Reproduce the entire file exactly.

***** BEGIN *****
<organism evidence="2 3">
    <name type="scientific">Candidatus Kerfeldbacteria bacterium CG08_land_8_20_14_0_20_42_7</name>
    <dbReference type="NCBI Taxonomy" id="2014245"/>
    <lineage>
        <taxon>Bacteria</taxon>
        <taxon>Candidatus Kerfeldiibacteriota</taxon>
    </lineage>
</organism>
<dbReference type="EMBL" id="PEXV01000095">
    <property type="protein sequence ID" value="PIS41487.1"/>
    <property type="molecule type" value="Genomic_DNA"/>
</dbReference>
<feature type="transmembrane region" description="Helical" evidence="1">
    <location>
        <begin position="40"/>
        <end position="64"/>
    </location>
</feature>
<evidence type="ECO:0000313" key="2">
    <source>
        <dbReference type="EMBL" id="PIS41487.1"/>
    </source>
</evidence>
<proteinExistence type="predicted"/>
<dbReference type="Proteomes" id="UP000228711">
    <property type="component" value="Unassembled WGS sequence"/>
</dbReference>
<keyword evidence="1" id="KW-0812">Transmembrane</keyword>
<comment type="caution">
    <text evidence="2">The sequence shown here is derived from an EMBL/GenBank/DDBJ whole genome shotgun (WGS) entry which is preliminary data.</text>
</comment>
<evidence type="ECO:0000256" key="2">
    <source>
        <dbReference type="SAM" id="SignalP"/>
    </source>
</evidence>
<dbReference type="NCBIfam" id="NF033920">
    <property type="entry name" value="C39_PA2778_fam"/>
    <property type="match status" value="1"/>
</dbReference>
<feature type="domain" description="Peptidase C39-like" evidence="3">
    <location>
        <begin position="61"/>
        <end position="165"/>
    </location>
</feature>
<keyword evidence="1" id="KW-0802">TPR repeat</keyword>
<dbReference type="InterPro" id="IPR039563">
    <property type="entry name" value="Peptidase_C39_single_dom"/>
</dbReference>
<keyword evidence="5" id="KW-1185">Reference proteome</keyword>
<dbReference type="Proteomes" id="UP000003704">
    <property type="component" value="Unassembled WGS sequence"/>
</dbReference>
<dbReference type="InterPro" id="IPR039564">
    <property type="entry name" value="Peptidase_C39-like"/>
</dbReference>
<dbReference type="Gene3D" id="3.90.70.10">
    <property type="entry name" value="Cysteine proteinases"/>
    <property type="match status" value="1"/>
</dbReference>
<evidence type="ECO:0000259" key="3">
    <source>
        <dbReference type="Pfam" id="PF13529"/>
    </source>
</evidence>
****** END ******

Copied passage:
<organism evidence="2 3">
    <name type="scientific">Candidatus Kerfeldbacteria bacterium CG08_land_8_20_14_0_20_42_7</name>
    <dbReference type="NCBI Taxonomy" id="2014245"/>
    <lineage>
        <taxon>Bacteria</taxon>
        <taxon>Candidatus Kerfeldiibacteriota</taxon>
    </lineage>
</organism>
<dbReference type="EMBL" id="PEXV01000095">
    <property type="protein sequence ID" value="PIS41487.1"/>
    <property type="molecule type" value="Genomic_DNA"/>
</dbReference>
<feature type="transmembrane region" description="Helical" evidence="1">
    <location>
        <begin position="40"/>
        <end position="64"/>
    </location>
</feature>
<evidence type="ECO:0000313" key="2">
    <source>
        <dbReference type="EMBL" id="PIS41487.1"/>
    </source>
</evidence>
<proteinExistence type="predicted"/>
<dbReference type="Proteomes" id="UP000228711">
    <property type="component" value="Unassembled WGS sequence"/>
</dbReference>
<keyword evidence="1" id="KW-0812">Transmembrane</keyword>
<comment type="caution">
    <text evidence="2">The sequence shown here is derived from an EMBL/GenBank/DDBJ whole genome shotgun (WGS) entry which is preliminary data.</text>
</comment>
<evidence type="ECO:0000256" key="2">
    <source>
        <dbReference type="SAM" id="SignalP"/>
    </source>
</evidence>
<dbReference type="NCBIfam" id="NF033920">
    <property type="entry name" value="C39_PA2778_fam"/>
    <property type="match status" value="1"/>
</dbReference>
<feature type="domain" description="Peptidase C39-like" evidence="3">
    <location>
        <begin position="61"/>
        <end position="165"/>
    </location>
</feature>
<keyword evidence="1" id="KW-0802">TPR repeat</keyword>
<dbReference type="InterPro" id="IPR039563">
    <property type="entry name" value="Peptidase_C39_single_dom"/>
</dbReference>
<keyword evidence="5" id="KW-1185">Reference proteome</keyword>
<dbReference type="Proteomes" id="UP000003704">
    <property type="component" value="Unassembled WGS sequence"/>
</dbReference>
<dbReference type="InterPro" id="IPR039564">
    <property type="entry name" value="Peptidase_C39-like"/>
</dbReference>
<dbReference type="Gene3D" id="3.90.70.10">
    <property type="entry name" value="Cysteine proteinases"/>
    <property type="match status" value="1"/>
</dbReference>
<evidence type="ECO:0000259" key="3">
    <source>
        <dbReference type="Pfam" id="PF13529"/>
    </source>
</evidence>